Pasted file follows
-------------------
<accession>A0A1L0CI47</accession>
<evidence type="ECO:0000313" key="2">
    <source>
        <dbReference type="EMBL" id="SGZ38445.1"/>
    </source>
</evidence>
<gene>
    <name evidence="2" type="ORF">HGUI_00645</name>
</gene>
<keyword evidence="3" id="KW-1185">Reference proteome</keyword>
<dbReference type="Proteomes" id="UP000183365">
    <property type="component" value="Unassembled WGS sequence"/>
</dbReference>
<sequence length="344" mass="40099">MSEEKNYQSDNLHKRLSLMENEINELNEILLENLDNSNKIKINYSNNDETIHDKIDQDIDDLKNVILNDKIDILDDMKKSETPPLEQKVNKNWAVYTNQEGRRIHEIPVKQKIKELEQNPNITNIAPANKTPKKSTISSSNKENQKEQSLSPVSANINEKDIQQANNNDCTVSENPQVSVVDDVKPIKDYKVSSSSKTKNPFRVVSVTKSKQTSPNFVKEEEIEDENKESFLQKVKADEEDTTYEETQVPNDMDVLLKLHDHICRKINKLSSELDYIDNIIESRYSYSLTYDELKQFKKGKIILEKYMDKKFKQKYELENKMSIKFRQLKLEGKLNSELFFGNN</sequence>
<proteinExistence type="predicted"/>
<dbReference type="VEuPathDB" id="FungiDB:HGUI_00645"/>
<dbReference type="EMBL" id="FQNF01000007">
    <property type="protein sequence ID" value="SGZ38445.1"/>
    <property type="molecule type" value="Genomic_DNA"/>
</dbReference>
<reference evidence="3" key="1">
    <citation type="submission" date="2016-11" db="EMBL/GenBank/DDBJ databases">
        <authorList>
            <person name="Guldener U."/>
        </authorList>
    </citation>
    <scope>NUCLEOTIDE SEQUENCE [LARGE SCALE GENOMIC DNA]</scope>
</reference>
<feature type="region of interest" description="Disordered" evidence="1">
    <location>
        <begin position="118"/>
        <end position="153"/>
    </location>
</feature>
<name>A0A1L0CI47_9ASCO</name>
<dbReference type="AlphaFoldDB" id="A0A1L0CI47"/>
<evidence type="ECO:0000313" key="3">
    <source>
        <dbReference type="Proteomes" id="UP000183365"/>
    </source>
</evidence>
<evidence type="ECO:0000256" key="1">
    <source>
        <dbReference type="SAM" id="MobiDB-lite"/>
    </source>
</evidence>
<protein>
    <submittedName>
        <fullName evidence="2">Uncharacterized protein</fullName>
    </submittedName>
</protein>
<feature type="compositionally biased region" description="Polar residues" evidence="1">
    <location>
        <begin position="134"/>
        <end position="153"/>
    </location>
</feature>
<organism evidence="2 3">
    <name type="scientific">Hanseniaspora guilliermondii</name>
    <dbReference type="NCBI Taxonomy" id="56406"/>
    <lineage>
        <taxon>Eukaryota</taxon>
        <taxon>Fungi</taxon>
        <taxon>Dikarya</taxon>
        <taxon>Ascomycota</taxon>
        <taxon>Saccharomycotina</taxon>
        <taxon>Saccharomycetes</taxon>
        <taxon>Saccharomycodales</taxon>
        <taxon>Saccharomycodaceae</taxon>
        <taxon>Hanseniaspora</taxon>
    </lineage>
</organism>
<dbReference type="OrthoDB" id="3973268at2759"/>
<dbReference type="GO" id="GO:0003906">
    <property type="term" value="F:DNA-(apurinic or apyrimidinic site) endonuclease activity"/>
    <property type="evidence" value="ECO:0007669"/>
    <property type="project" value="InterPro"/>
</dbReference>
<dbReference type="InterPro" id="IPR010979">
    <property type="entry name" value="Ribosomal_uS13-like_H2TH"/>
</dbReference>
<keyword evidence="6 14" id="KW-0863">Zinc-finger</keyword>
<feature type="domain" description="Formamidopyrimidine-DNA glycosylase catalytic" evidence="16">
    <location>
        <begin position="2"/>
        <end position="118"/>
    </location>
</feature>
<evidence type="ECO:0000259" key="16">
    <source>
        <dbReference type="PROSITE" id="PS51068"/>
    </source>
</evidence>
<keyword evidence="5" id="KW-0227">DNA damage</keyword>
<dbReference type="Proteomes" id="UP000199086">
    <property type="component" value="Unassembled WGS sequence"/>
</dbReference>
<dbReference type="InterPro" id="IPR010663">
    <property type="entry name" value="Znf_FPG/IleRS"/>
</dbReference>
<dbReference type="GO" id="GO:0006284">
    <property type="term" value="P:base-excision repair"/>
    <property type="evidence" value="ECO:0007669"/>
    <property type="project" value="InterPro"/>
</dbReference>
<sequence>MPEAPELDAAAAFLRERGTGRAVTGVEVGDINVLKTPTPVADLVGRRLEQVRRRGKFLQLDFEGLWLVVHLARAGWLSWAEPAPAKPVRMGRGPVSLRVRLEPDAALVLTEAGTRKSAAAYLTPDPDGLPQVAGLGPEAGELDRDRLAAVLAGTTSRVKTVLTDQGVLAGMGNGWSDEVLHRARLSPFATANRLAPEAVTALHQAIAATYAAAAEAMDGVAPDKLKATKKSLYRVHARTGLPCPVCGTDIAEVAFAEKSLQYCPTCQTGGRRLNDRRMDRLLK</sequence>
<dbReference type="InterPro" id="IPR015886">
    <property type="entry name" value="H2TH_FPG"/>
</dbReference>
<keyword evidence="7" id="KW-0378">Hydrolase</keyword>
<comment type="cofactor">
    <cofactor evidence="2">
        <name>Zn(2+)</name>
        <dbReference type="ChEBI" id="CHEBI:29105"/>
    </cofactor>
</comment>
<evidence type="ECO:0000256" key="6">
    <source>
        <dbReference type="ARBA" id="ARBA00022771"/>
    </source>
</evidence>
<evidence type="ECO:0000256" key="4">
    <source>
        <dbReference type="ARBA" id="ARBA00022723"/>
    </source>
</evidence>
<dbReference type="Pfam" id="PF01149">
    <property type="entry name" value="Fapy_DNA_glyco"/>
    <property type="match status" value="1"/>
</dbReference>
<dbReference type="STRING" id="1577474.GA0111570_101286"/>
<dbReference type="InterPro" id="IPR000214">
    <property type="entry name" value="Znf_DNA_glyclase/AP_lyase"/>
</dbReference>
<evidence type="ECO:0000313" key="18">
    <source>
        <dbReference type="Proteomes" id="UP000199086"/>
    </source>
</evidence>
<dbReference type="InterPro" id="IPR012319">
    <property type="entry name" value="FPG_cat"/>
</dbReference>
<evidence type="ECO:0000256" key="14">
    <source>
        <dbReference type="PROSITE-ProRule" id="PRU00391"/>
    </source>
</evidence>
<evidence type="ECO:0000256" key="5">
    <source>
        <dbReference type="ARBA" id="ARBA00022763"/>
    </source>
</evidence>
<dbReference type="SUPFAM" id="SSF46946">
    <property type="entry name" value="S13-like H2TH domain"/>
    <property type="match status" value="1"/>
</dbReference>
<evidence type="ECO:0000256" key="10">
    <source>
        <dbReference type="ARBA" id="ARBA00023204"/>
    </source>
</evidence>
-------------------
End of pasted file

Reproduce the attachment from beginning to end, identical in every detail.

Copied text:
<accession>A0A1L0CI47</accession>
<evidence type="ECO:0000313" key="2">
    <source>
        <dbReference type="EMBL" id="SGZ38445.1"/>
    </source>
</evidence>
<gene>
    <name evidence="2" type="ORF">HGUI_00645</name>
</gene>
<keyword evidence="3" id="KW-1185">Reference proteome</keyword>
<dbReference type="Proteomes" id="UP000183365">
    <property type="component" value="Unassembled WGS sequence"/>
</dbReference>
<sequence length="344" mass="40099">MSEEKNYQSDNLHKRLSLMENEINELNEILLENLDNSNKIKINYSNNDETIHDKIDQDIDDLKNVILNDKIDILDDMKKSETPPLEQKVNKNWAVYTNQEGRRIHEIPVKQKIKELEQNPNITNIAPANKTPKKSTISSSNKENQKEQSLSPVSANINEKDIQQANNNDCTVSENPQVSVVDDVKPIKDYKVSSSSKTKNPFRVVSVTKSKQTSPNFVKEEEIEDENKESFLQKVKADEEDTTYEETQVPNDMDVLLKLHDHICRKINKLSSELDYIDNIIESRYSYSLTYDELKQFKKGKIILEKYMDKKFKQKYELENKMSIKFRQLKLEGKLNSELFFGNN</sequence>
<proteinExistence type="predicted"/>
<dbReference type="VEuPathDB" id="FungiDB:HGUI_00645"/>
<dbReference type="EMBL" id="FQNF01000007">
    <property type="protein sequence ID" value="SGZ38445.1"/>
    <property type="molecule type" value="Genomic_DNA"/>
</dbReference>
<reference evidence="3" key="1">
    <citation type="submission" date="2016-11" db="EMBL/GenBank/DDBJ databases">
        <authorList>
            <person name="Guldener U."/>
        </authorList>
    </citation>
    <scope>NUCLEOTIDE SEQUENCE [LARGE SCALE GENOMIC DNA]</scope>
</reference>
<feature type="region of interest" description="Disordered" evidence="1">
    <location>
        <begin position="118"/>
        <end position="153"/>
    </location>
</feature>
<name>A0A1L0CI47_9ASCO</name>
<dbReference type="AlphaFoldDB" id="A0A1L0CI47"/>
<evidence type="ECO:0000313" key="3">
    <source>
        <dbReference type="Proteomes" id="UP000183365"/>
    </source>
</evidence>
<evidence type="ECO:0000256" key="1">
    <source>
        <dbReference type="SAM" id="MobiDB-lite"/>
    </source>
</evidence>
<protein>
    <submittedName>
        <fullName evidence="2">Uncharacterized protein</fullName>
    </submittedName>
</protein>
<feature type="compositionally biased region" description="Polar residues" evidence="1">
    <location>
        <begin position="134"/>
        <end position="153"/>
    </location>
</feature>
<organism evidence="2 3">
    <name type="scientific">Hanseniaspora guilliermondii</name>
    <dbReference type="NCBI Taxonomy" id="56406"/>
    <lineage>
        <taxon>Eukaryota</taxon>
        <taxon>Fungi</taxon>
        <taxon>Dikarya</taxon>
        <taxon>Ascomycota</taxon>
        <taxon>Saccharomycotina</taxon>
        <taxon>Saccharomycetes</taxon>
        <taxon>Saccharomycodales</taxon>
        <taxon>Saccharomycodaceae</taxon>
        <taxon>Hanseniaspora</taxon>
    </lineage>
</organism>
<dbReference type="OrthoDB" id="3973268at2759"/>
<dbReference type="GO" id="GO:0003906">
    <property type="term" value="F:DNA-(apurinic or apyrimidinic site) endonuclease activity"/>
    <property type="evidence" value="ECO:0007669"/>
    <property type="project" value="InterPro"/>
</dbReference>
<dbReference type="InterPro" id="IPR010979">
    <property type="entry name" value="Ribosomal_uS13-like_H2TH"/>
</dbReference>
<keyword evidence="6 14" id="KW-0863">Zinc-finger</keyword>
<feature type="domain" description="Formamidopyrimidine-DNA glycosylase catalytic" evidence="16">
    <location>
        <begin position="2"/>
        <end position="118"/>
    </location>
</feature>
<evidence type="ECO:0000259" key="16">
    <source>
        <dbReference type="PROSITE" id="PS51068"/>
    </source>
</evidence>
<keyword evidence="5" id="KW-0227">DNA damage</keyword>
<dbReference type="Proteomes" id="UP000199086">
    <property type="component" value="Unassembled WGS sequence"/>
</dbReference>
<dbReference type="InterPro" id="IPR010663">
    <property type="entry name" value="Znf_FPG/IleRS"/>
</dbReference>
<dbReference type="GO" id="GO:0006284">
    <property type="term" value="P:base-excision repair"/>
    <property type="evidence" value="ECO:0007669"/>
    <property type="project" value="InterPro"/>
</dbReference>
<sequence>MPEAPELDAAAAFLRERGTGRAVTGVEVGDINVLKTPTPVADLVGRRLEQVRRRGKFLQLDFEGLWLVVHLARAGWLSWAEPAPAKPVRMGRGPVSLRVRLEPDAALVLTEAGTRKSAAAYLTPDPDGLPQVAGLGPEAGELDRDRLAAVLAGTTSRVKTVLTDQGVLAGMGNGWSDEVLHRARLSPFATANRLAPEAVTALHQAIAATYAAAAEAMDGVAPDKLKATKKSLYRVHARTGLPCPVCGTDIAEVAFAEKSLQYCPTCQTGGRRLNDRRMDRLLK</sequence>
<dbReference type="InterPro" id="IPR015886">
    <property type="entry name" value="H2TH_FPG"/>
</dbReference>
<keyword evidence="7" id="KW-0378">Hydrolase</keyword>
<comment type="cofactor">
    <cofactor evidence="2">
        <name>Zn(2+)</name>
        <dbReference type="ChEBI" id="CHEBI:29105"/>
    </cofactor>
</comment>
<evidence type="ECO:0000256" key="6">
    <source>
        <dbReference type="ARBA" id="ARBA00022771"/>
    </source>
</evidence>
<evidence type="ECO:0000256" key="4">
    <source>
        <dbReference type="ARBA" id="ARBA00022723"/>
    </source>
</evidence>
<dbReference type="Pfam" id="PF01149">
    <property type="entry name" value="Fapy_DNA_glyco"/>
    <property type="match status" value="1"/>
</dbReference>
<dbReference type="STRING" id="1577474.GA0111570_101286"/>
<dbReference type="InterPro" id="IPR000214">
    <property type="entry name" value="Znf_DNA_glyclase/AP_lyase"/>
</dbReference>
<evidence type="ECO:0000313" key="18">
    <source>
        <dbReference type="Proteomes" id="UP000199086"/>
    </source>
</evidence>
<dbReference type="InterPro" id="IPR012319">
    <property type="entry name" value="FPG_cat"/>
</dbReference>
<evidence type="ECO:0000256" key="14">
    <source>
        <dbReference type="PROSITE-ProRule" id="PRU00391"/>
    </source>
</evidence>
<evidence type="ECO:0000256" key="5">
    <source>
        <dbReference type="ARBA" id="ARBA00022763"/>
    </source>
</evidence>
<dbReference type="SUPFAM" id="SSF46946">
    <property type="entry name" value="S13-like H2TH domain"/>
    <property type="match status" value="1"/>
</dbReference>
<evidence type="ECO:0000256" key="10">
    <source>
        <dbReference type="ARBA" id="ARBA00023204"/>
    </source>
</evidence>